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David Mulugheta, Ramsey’s agent, confirmed the new deal to ESPN’s Adam Schefter, who noted it’s the largest deal ever signed by a corner.
Field Yates of ESPN shared the breakdown of the league’s highest-paid cornerbacks on a per-year average:
One question immediately after the move was whether the Rams had made any overtures to Ramsey regarding a long-term extension. ESPN’s Josina Anderson reported that “no parameters have even been discussed” regarding a new deal when the trade was first struck.
The Jaguars triggered his fifth-year option for 2020, which will net him $13.7 million. The 25-year-old was set to become a free agent in 2021.
Los Angeles knew it was working against a ticking clock when it acquired Ramsey, but it had an entire offseason to hammer out the details on a new contract with his representatives.
There was no doubt Ramsey would be looking for a figure that would potentially make him the highest-paid cornerback in the league. He made that abundantly clear when he reported to the Jaguars in July 2019 while riding an armored truck.
Ramsey put himself in a position to get paid handsomely. He had nine interceptions and 45 pass defenses in 51 games with the Jaguars before intercepting one pass through his first nine appearances with the Rams.
Pro Football Focus’ Ben Linsey ranked him as the third-best player set to hit the open market:
“From traits to production, there are few cornerbacks, if any, who top what he brings to the table. Since entering the league in 2016, there are 37 cornerbacks who have seen at least 250 targets. Ramsey ranks among the top five in completion percentage (55.5%) and passer rating (76.1) allowed. Then, of course, there is this from early last season.”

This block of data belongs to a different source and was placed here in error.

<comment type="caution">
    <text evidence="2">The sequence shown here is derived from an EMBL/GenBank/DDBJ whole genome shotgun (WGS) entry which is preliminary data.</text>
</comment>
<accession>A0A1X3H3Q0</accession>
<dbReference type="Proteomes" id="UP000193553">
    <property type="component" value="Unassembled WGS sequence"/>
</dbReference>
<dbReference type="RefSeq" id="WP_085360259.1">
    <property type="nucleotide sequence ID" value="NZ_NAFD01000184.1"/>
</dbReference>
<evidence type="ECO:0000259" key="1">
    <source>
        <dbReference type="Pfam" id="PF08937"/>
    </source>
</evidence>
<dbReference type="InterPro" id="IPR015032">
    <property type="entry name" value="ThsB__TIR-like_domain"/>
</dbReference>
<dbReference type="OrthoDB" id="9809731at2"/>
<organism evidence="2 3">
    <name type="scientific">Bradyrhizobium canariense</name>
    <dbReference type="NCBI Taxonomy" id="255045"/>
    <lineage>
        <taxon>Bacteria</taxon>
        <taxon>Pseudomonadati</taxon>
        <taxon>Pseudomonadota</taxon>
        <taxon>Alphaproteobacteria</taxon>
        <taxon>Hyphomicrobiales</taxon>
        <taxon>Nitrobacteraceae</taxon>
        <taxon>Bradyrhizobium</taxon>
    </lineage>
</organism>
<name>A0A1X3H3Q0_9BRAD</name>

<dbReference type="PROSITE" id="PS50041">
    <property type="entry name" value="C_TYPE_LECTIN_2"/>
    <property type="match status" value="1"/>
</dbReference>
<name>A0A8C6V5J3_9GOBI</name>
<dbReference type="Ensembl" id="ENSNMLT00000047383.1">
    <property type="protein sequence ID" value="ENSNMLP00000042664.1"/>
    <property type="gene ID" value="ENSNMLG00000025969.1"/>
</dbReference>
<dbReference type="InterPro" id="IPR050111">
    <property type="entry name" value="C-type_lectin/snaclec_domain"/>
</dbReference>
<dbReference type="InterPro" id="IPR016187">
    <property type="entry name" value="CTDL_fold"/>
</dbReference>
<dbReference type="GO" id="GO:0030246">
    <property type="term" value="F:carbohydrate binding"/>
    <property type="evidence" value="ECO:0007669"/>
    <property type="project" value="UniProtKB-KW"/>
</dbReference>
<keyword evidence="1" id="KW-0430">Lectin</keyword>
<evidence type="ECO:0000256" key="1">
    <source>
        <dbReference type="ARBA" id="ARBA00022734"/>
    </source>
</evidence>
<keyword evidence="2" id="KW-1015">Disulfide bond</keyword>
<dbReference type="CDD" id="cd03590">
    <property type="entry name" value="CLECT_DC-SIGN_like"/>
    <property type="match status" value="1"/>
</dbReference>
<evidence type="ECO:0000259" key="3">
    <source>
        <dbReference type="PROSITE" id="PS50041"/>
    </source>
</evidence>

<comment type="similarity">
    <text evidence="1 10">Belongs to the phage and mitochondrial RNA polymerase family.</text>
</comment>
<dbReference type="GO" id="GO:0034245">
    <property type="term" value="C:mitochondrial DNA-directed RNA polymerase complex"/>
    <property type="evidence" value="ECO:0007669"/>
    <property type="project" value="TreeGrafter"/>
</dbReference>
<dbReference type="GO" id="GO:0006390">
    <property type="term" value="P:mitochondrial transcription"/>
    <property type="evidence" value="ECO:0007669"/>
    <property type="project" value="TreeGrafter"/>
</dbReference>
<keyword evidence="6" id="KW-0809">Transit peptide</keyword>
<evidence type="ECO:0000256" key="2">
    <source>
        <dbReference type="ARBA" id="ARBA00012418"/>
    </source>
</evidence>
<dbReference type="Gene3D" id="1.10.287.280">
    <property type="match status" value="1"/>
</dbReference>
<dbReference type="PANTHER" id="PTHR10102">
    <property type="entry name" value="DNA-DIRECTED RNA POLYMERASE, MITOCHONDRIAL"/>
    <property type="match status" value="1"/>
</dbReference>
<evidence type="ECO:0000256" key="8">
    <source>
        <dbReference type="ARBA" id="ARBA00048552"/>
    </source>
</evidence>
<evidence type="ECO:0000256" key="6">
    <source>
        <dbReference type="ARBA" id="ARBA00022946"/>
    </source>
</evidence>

Considering how much they gave up to acquire him, everybody expected the Rams to keep Ramsey beyond 2020. However, that means potentially making the roster even more top-heavy than it already is.
Los Angeles was willing to eat $32 million in dead money rather than keeping Todd Gurley and Brandin Cooks on the books beyond 2020.
General manager Les Snead is so pot committed that letting Ramsey walk would’ve been more unforgivable than paying him. But the Rams are a case study in how thinking almost solely in the short term inevitably results in serious long-term consequences.
To borrow an adage from baseball, flags fly forever. Snead will look like a genius if his aggressive approach results in a Super Bowl title.
Should Los Angeles fall short of a championship in the next few years, though, his all-in strategy could backfire in a big way.